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Narcisse Tordoir

The Pink Spy, 2014

In 2014, the Museum of Contemporary Art Antwerp (M HKA) organised a successful exhibition of work by the Antwerp artist Narcisse Tordoir. The city then purchased one of Tordoir’s monumental paintings from the series The Pink Spy for its civic art collection. Tordoir also donated four drawings from the series to the Print Cabinet. In 2015 Narcisse Tordoir brought these drawings and a monumental work to the Museum’s historic premises. The old library was the location of choice to juxtapose his impressive work with the historical context of the museum.


The Pink Spy

With the series The Pink Spy (2013), Tordoir connects with the tradition of the late-baroque Venetian painter Battista Tiepolo, drawing especial inspiration from his Capricci and Scherzi series of engravings. The Pink Spy shows a world of strangers, outcast old people and bizarre figures on the fringes of society. Tordoir refers to the unsettled world to which we all belong. In this series, the ‘Oriental’ plays a linking role. He appears in Tiepolo and is also present in the work of Tordoir. In his elusive guises, the ‘Oriental’ is a metaphor for the artist, philosopher, poet and scientist.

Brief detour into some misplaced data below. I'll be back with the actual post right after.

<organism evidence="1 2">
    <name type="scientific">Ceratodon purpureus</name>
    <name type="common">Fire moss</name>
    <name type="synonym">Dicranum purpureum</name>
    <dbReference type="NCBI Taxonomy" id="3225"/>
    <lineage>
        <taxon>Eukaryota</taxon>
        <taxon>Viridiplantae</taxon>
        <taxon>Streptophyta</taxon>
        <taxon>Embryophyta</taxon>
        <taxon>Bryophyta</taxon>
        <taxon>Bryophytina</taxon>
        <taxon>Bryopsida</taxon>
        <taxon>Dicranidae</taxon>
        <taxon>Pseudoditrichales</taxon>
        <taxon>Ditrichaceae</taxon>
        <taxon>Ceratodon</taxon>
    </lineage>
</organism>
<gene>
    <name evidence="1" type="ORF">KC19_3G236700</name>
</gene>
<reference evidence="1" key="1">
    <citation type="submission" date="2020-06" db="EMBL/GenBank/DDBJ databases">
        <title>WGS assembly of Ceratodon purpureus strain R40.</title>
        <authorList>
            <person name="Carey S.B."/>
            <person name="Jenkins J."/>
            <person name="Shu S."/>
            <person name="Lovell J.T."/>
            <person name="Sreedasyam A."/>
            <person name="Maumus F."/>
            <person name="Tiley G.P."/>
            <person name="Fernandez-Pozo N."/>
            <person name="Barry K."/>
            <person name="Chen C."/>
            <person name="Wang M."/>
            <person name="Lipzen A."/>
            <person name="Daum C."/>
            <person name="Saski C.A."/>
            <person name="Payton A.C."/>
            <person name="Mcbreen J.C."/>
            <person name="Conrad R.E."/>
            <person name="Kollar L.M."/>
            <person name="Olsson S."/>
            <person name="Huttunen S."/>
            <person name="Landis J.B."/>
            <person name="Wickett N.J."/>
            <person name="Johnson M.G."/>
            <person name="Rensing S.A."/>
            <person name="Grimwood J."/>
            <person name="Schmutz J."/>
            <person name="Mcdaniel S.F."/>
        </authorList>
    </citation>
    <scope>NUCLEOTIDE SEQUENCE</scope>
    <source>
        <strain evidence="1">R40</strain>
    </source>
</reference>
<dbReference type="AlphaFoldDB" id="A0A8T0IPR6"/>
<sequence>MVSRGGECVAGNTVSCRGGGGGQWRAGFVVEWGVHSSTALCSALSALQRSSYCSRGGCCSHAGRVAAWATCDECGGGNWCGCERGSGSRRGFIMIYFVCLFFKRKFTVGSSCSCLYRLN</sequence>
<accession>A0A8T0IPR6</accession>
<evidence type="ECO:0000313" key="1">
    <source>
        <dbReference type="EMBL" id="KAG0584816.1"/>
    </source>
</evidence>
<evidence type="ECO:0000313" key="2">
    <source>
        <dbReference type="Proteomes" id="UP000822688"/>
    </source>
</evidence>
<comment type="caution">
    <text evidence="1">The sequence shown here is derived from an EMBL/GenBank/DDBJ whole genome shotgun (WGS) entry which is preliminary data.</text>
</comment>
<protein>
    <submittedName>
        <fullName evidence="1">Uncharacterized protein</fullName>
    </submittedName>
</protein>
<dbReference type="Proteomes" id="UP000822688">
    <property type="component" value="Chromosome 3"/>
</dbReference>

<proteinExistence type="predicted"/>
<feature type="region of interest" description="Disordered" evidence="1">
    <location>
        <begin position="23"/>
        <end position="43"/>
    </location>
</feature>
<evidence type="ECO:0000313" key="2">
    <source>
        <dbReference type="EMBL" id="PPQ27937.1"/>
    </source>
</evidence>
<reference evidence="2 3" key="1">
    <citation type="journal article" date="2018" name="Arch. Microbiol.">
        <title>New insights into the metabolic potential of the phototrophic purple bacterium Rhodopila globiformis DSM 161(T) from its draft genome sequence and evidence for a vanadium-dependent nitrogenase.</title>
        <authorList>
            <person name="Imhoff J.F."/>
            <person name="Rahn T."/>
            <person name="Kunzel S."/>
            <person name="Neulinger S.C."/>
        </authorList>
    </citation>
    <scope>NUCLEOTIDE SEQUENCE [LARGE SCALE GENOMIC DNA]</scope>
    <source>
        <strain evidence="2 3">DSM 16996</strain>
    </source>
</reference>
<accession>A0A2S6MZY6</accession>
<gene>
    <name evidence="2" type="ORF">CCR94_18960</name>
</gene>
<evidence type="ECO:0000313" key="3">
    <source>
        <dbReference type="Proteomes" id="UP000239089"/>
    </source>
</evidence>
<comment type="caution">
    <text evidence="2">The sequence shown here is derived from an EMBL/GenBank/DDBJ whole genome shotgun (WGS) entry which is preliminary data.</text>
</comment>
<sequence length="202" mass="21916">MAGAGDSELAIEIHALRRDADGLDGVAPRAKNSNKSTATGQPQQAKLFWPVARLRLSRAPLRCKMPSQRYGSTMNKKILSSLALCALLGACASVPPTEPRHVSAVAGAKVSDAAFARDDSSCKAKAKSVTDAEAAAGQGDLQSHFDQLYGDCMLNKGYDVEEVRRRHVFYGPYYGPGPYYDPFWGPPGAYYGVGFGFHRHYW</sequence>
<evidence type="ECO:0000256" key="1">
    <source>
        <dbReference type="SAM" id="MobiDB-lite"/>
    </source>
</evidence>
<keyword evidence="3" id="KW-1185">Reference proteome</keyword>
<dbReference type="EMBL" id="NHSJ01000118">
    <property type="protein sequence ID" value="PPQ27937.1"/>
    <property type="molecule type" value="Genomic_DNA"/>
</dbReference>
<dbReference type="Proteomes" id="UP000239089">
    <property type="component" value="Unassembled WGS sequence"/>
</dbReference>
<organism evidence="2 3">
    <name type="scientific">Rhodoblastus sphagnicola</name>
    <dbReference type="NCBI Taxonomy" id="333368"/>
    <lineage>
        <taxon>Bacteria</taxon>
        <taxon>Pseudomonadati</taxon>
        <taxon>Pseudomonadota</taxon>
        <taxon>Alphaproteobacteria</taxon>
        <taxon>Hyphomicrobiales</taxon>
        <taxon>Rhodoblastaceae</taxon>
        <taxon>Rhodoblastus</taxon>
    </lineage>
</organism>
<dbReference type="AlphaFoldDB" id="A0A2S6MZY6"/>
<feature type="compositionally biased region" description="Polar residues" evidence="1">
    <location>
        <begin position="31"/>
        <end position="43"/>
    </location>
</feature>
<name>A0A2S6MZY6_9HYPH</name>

The dog’s expression

For The Pink Spy, the Antwerp-based artist used a cast of figures to create a tableau vivant. In the Museum’s staged setting of The Pink Spy / Kids, you stumble across the plaster cast of a highly expressive dog, echoing the dog in the monumental painting. Tordoir’s quadruped is inspired by the dog in a drawing by Jacob Jordaens in the collection of the Plantin-Moretus Museum. Jordaens developed the dog in his painting Hunter with His Dogs in the collection of the Museum of Fine Arts in Lille.


Consumption and pollution

Pollution is implicitly addressed in the background of The Pink Spy / Kids. We see the excesses that result from our rampant consumerism. Next to the painting, Tordoir has placed two centuries-old lead blocks. One block is not affected by pollution, but the other is. One of the lead letter blocks is literally bursting at the seams: the corroded, toxic lead is transgressing the bounds of orderliness, suggesting the consequences of pollution, not just for people’s general health, but for the sustainability of our collective cultural heritage.


Four sketches for the Museum Plantin-Moretus

Drawings are visible traces of thinking. Sketches illustrate Tordoir’s efforts to bring his intentions into focus. This process involves ‘expressive’ actions which are rending – sometimes visibly and literally so. Torn pieces are stuck together, in their provisional state, with brightly coloured tape. These are fundamental artistic investigations of the ‘how’ and ‘what’ of an image which can lead, via preliminary studies, to a major, spiritually engaged art work.

Museum Plantin-Moretus

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